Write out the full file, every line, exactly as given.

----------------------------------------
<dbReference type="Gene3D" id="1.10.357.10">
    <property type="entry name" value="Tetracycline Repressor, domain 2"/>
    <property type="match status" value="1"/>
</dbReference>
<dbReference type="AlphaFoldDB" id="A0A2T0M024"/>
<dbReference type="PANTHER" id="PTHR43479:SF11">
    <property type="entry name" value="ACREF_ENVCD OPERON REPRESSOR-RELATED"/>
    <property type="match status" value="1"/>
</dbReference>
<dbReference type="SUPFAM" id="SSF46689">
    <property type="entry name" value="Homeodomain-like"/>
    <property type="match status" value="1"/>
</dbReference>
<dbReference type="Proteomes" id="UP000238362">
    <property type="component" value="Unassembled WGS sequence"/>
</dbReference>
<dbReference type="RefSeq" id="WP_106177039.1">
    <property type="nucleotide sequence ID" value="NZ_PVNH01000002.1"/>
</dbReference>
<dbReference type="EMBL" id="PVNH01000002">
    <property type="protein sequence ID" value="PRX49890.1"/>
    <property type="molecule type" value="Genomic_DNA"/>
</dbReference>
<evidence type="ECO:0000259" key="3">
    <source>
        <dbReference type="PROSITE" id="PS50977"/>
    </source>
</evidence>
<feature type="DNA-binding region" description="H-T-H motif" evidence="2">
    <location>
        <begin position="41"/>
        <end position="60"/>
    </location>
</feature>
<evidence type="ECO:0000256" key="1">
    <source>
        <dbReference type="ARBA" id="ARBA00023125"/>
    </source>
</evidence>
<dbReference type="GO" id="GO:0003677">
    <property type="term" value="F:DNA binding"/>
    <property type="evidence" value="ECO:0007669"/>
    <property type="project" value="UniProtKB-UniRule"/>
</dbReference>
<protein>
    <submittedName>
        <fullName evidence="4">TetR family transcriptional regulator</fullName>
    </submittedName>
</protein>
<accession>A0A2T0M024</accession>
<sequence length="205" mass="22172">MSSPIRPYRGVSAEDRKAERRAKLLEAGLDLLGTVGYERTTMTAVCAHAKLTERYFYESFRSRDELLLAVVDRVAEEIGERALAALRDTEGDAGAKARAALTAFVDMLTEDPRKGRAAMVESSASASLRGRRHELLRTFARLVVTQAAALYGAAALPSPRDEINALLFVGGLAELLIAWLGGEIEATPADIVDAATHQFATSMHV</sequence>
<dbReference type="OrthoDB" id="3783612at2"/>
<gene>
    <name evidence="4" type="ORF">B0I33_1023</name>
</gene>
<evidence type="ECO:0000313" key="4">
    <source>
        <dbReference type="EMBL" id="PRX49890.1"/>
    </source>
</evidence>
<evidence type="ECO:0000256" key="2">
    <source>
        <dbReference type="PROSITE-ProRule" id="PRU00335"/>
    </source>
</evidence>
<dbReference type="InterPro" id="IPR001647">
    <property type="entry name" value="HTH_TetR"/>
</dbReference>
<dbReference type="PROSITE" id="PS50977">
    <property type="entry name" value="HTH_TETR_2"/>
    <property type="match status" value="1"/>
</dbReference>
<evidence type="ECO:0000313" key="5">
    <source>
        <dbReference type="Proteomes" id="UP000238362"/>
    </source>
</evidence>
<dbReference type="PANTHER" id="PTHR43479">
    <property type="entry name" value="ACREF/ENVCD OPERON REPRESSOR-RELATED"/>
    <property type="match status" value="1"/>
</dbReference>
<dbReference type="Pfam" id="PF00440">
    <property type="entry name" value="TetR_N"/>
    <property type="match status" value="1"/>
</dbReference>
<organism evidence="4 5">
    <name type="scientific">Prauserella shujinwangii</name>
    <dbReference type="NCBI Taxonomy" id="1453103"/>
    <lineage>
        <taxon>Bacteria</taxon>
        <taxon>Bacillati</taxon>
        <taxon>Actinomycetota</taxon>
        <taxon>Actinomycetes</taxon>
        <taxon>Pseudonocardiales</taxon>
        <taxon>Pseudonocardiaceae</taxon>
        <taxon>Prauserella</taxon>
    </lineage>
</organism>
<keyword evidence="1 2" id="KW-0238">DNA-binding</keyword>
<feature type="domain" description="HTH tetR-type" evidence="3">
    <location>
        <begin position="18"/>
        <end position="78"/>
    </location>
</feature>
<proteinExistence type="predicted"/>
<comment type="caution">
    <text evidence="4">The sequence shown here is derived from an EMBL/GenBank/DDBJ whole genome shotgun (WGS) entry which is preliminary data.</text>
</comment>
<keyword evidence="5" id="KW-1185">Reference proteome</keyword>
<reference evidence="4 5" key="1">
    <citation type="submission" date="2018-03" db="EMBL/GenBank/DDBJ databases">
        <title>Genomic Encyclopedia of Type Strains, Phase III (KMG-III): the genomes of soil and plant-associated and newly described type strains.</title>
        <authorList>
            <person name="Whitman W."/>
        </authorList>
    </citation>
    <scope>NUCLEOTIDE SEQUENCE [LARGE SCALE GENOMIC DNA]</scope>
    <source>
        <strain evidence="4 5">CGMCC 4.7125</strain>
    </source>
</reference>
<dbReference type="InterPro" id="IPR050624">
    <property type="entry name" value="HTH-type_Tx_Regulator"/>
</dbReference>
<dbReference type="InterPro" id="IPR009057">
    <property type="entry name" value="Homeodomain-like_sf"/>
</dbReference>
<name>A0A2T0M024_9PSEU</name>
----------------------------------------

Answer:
<dbReference type="Gene3D" id="1.10.357.10">
    <property type="entry name" value="Tetracycline Repressor, domain 2"/>
    <property type="match status" value="1"/>
</dbReference>
<dbReference type="AlphaFoldDB" id="A0A2T0M024"/>
<dbReference type="PANTHER" id="PTHR43479:SF11">
    <property type="entry name" value="ACREF_ENVCD OPERON REPRESSOR-RELATED"/>
    <property type="match status" value="1"/>
</dbReference>
<dbReference type="SUPFAM" id="SSF46689">
    <property type="entry name" value="Homeodomain-like"/>
    <property type="match status" value="1"/>
</dbReference>
<dbReference type="Proteomes" id="UP000238362">
    <property type="component" value="Unassembled WGS sequence"/>
</dbReference>
<dbReference type="RefSeq" id="WP_106177039.1">
    <property type="nucleotide sequence ID" value="NZ_PVNH01000002.1"/>
</dbReference>
<dbReference type="EMBL" id="PVNH01000002">
    <property type="protein sequence ID" value="PRX49890.1"/>
    <property type="molecule type" value="Genomic_DNA"/>
</dbReference>
<evidence type="ECO:0000259" key="3">
    <source>
        <dbReference type="PROSITE" id="PS50977"/>
    </source>
</evidence>
<feature type="DNA-binding region" description="H-T-H motif" evidence="2">
    <location>
        <begin position="41"/>
        <end position="60"/>
    </location>
</feature>
<evidence type="ECO:0000256" key="1">
    <source>
        <dbReference type="ARBA" id="ARBA00023125"/>
    </source>
</evidence>
<dbReference type="GO" id="GO:0003677">
    <property type="term" value="F:DNA binding"/>
    <property type="evidence" value="ECO:0007669"/>
    <property type="project" value="UniProtKB-UniRule"/>
</dbReference>
<protein>
    <submittedName>
        <fullName evidence="4">TetR family transcriptional regulator</fullName>
    </submittedName>
</protein>
<accession>A0A2T0M024</accession>
<sequence length="205" mass="22172">MSSPIRPYRGVSAEDRKAERRAKLLEAGLDLLGTVGYERTTMTAVCAHAKLTERYFYESFRSRDELLLAVVDRVAEEIGERALAALRDTEGDAGAKARAALTAFVDMLTEDPRKGRAAMVESSASASLRGRRHELLRTFARLVVTQAAALYGAAALPSPRDEINALLFVGGLAELLIAWLGGEIEATPADIVDAATHQFATSMHV</sequence>
<dbReference type="OrthoDB" id="3783612at2"/>
<gene>
    <name evidence="4" type="ORF">B0I33_1023</name>
</gene>
<evidence type="ECO:0000313" key="4">
    <source>
        <dbReference type="EMBL" id="PRX49890.1"/>
    </source>
</evidence>
<evidence type="ECO:0000256" key="2">
    <source>
        <dbReference type="PROSITE-ProRule" id="PRU00335"/>
    </source>
</evidence>
<dbReference type="InterPro" id="IPR001647">
    <property type="entry name" value="HTH_TetR"/>
</dbReference>
<dbReference type="PROSITE" id="PS50977">
    <property type="entry name" value="HTH_TETR_2"/>
    <property type="match status" value="1"/>
</dbReference>
<evidence type="ECO:0000313" key="5">
    <source>
        <dbReference type="Proteomes" id="UP000238362"/>
    </source>
</evidence>
<dbReference type="PANTHER" id="PTHR43479">
    <property type="entry name" value="ACREF/ENVCD OPERON REPRESSOR-RELATED"/>
    <property type="match status" value="1"/>
</dbReference>
<dbReference type="Pfam" id="PF00440">
    <property type="entry name" value="TetR_N"/>
    <property type="match status" value="1"/>
</dbReference>
<organism evidence="4 5">
    <name type="scientific">Prauserella shujinwangii</name>
    <dbReference type="NCBI Taxonomy" id="1453103"/>
    <lineage>
        <taxon>Bacteria</taxon>
        <taxon>Bacillati</taxon>
        <taxon>Actinomycetota</taxon>
        <taxon>Actinomycetes</taxon>
        <taxon>Pseudonocardiales</taxon>
        <taxon>Pseudonocardiaceae</taxon>
        <taxon>Prauserella</taxon>
    </lineage>
</organism>
<keyword evidence="1 2" id="KW-0238">DNA-binding</keyword>
<feature type="domain" description="HTH tetR-type" evidence="3">
    <location>
        <begin position="18"/>
        <end position="78"/>
    </location>
</feature>
<proteinExistence type="predicted"/>
<comment type="caution">
    <text evidence="4">The sequence shown here is derived from an EMBL/GenBank/DDBJ whole genome shotgun (WGS) entry which is preliminary data.</text>
</comment>
<keyword evidence="5" id="KW-1185">Reference proteome</keyword>
<reference evidence="4 5" key="1">
    <citation type="submission" date="2018-03" db="EMBL/GenBank/DDBJ databases">
        <title>Genomic Encyclopedia of Type Strains, Phase III (KMG-III): the genomes of soil and plant-associated and newly described type strains.</title>
        <authorList>
            <person name="Whitman W."/>
        </authorList>
    </citation>
    <scope>NUCLEOTIDE SEQUENCE [LARGE SCALE GENOMIC DNA]</scope>
    <source>
        <strain evidence="4 5">CGMCC 4.7125</strain>
    </source>
</reference>
<dbReference type="InterPro" id="IPR050624">
    <property type="entry name" value="HTH-type_Tx_Regulator"/>
</dbReference>
<dbReference type="InterPro" id="IPR009057">
    <property type="entry name" value="Homeodomain-like_sf"/>
</dbReference>
<name>A0A2T0M024_9PSEU</name>